What is an Operating System?
An operating system is a program or software that allows other programs or applications to run in a specific computer. It also acts as the manager of the hardware resources of the computer it is running on. It forms the most essential part of the computer’s software functions. Without it, various programs and applications won’t be able to run.
In its basic sense, the computer’s operating system is the one who controls its overall functionality. When other programs are opened, the operating system allocates memory resources for that specific program to run properly. It is also responsible for recognizing if there is any input from a particular user. Like when somebody hits the “print” button for example, the operating system will communicate with the printer to perform this particular task.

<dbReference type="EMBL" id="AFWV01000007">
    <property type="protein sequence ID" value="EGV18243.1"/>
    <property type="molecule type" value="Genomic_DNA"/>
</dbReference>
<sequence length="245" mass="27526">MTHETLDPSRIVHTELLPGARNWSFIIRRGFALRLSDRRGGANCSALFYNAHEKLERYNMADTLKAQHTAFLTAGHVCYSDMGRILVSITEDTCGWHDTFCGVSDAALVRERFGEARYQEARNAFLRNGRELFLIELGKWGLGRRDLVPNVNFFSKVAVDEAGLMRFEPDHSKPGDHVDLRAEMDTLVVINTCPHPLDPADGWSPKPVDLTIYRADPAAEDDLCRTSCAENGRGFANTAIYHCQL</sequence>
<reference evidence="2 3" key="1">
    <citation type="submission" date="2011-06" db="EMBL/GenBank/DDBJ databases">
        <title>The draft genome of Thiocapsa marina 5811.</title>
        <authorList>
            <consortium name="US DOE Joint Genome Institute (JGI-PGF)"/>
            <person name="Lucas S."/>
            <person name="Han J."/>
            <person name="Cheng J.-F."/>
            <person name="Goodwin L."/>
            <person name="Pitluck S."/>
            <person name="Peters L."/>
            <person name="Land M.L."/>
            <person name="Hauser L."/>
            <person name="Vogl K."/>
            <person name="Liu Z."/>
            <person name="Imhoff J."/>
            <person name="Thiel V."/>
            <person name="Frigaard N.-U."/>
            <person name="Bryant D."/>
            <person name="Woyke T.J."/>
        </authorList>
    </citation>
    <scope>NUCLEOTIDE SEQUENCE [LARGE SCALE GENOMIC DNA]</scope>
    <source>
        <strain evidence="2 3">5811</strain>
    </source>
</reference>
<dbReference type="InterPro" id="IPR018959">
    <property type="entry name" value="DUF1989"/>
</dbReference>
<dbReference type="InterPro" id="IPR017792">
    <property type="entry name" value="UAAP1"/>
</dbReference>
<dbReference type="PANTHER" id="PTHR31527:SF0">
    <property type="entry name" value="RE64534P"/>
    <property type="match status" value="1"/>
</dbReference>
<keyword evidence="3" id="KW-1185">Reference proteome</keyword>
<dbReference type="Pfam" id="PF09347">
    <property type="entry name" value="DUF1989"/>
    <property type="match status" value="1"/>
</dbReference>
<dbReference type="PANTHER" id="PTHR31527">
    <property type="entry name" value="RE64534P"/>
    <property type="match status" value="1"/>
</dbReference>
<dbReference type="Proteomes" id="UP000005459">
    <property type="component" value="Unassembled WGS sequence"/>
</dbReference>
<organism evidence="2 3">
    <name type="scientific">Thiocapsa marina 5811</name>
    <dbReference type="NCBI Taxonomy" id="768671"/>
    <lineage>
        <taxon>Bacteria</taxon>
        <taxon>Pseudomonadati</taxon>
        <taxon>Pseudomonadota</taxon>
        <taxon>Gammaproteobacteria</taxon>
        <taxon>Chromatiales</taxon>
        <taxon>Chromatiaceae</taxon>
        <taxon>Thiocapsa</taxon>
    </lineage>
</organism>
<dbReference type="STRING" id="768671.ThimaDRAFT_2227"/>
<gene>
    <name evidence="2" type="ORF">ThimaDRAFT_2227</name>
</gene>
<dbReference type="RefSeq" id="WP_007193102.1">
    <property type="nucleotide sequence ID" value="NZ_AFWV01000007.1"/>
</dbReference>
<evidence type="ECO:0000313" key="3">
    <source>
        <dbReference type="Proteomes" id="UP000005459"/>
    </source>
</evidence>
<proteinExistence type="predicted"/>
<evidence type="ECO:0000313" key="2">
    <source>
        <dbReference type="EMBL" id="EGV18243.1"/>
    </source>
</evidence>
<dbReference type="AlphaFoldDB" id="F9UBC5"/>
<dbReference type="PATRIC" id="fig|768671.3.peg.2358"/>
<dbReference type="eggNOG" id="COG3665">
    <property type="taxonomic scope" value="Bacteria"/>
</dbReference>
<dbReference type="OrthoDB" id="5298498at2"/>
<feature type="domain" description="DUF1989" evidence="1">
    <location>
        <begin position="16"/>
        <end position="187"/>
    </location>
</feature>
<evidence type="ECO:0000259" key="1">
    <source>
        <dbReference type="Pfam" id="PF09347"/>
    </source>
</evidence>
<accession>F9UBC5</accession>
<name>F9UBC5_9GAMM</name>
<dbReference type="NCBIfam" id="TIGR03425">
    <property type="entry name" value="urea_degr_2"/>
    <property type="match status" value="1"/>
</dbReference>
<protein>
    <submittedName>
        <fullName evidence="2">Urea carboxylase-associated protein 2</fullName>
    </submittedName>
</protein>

Operating systems also have an important role in the computer’s security. Most operating systems have built-in features to protect the system itself along with the files and programs. Through operating systems, one can setup a particular computer or network to restrict access from unauthorized persons. This way, file and program integrity will be safeguarded and maintained.
There are many different types of operating systems depending on what users need and desire. Some are called “real-time operating systems’ and these refer to systems that allow for multitasking and quick processing of tasks. Some operating systems are labeled as “multi-user” or “single-user”. These systems basically mean that the system or program is restricted to its design in terms of how many users can use or access the system. There are also operating systems that are designed for performing single tasks only or multiple tasks.
Many computers of today have the Windows or Mac operating systems. These two programs allow for a variety of tasks to be performed in a single computer. These programs also have multi-user functions which are essential for networking needs.